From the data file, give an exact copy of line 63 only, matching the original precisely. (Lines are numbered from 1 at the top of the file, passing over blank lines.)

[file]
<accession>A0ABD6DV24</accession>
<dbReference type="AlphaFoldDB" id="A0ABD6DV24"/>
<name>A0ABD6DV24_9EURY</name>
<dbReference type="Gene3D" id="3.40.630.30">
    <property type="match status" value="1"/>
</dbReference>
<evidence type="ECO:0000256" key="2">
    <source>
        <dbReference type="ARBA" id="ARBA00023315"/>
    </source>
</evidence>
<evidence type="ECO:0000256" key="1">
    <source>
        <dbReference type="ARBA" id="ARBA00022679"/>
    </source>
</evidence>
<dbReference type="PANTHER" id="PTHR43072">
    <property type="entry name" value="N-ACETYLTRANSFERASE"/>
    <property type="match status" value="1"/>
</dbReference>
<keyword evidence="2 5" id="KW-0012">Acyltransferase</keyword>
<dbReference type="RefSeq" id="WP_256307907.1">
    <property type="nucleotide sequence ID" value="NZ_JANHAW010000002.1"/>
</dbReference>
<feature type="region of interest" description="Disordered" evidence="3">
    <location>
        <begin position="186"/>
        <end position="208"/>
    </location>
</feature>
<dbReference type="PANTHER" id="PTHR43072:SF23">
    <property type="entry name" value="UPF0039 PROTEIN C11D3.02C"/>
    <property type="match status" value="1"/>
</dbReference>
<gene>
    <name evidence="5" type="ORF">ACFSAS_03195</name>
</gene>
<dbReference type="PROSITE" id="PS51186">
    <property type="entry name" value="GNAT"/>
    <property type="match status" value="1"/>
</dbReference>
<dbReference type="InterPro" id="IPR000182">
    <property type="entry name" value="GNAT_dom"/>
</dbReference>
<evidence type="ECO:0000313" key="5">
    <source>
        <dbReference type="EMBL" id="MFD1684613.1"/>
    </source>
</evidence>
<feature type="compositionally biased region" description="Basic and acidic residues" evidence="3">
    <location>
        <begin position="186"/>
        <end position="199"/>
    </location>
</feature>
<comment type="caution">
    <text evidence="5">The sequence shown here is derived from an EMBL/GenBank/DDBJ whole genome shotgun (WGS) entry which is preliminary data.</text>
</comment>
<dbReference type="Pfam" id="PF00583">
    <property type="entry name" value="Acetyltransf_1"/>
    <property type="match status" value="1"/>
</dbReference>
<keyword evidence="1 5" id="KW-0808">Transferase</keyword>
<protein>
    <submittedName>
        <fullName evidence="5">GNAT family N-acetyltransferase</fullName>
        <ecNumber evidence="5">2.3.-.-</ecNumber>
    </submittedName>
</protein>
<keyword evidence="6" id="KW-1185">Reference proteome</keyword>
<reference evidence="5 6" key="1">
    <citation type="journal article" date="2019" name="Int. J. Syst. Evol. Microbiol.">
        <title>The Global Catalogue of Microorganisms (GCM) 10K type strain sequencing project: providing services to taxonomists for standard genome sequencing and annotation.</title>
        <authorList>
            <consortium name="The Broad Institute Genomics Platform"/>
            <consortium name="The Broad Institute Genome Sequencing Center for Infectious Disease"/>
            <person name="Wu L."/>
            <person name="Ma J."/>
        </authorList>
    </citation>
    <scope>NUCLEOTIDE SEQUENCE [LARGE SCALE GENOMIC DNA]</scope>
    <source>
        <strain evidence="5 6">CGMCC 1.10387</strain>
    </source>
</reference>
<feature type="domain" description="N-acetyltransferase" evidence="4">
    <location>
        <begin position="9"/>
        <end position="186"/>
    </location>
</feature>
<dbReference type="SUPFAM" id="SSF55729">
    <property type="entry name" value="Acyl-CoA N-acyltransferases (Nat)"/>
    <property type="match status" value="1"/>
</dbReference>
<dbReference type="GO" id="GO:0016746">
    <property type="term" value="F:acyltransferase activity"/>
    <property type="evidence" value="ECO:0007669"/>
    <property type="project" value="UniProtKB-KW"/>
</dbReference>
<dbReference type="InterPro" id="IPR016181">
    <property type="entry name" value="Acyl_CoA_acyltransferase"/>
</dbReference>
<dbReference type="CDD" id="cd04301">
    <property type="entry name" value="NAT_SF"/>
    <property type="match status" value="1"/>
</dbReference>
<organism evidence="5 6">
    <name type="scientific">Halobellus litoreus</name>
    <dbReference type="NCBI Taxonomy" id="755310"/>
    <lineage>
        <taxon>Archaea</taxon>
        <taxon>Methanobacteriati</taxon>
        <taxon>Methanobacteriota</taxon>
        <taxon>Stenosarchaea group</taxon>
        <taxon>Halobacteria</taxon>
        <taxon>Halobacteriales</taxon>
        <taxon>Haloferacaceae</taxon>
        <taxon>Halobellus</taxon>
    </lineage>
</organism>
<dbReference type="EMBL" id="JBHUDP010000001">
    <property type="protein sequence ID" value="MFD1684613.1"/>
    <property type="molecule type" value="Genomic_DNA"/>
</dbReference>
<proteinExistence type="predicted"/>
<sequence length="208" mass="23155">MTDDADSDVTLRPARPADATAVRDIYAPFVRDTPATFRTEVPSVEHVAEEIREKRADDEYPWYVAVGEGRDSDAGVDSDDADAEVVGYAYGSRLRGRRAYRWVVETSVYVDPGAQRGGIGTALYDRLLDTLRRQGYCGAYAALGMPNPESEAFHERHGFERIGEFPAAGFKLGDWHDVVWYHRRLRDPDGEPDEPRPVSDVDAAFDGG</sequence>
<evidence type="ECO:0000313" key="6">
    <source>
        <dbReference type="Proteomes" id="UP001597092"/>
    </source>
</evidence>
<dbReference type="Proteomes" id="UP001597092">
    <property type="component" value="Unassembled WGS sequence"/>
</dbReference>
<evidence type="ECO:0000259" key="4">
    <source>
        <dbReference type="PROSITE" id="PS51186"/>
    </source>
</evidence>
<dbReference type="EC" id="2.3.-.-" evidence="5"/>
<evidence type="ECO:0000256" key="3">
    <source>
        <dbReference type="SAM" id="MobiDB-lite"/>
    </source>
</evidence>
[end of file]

<keyword evidence="1 5" id="KW-0808">Transferase</keyword>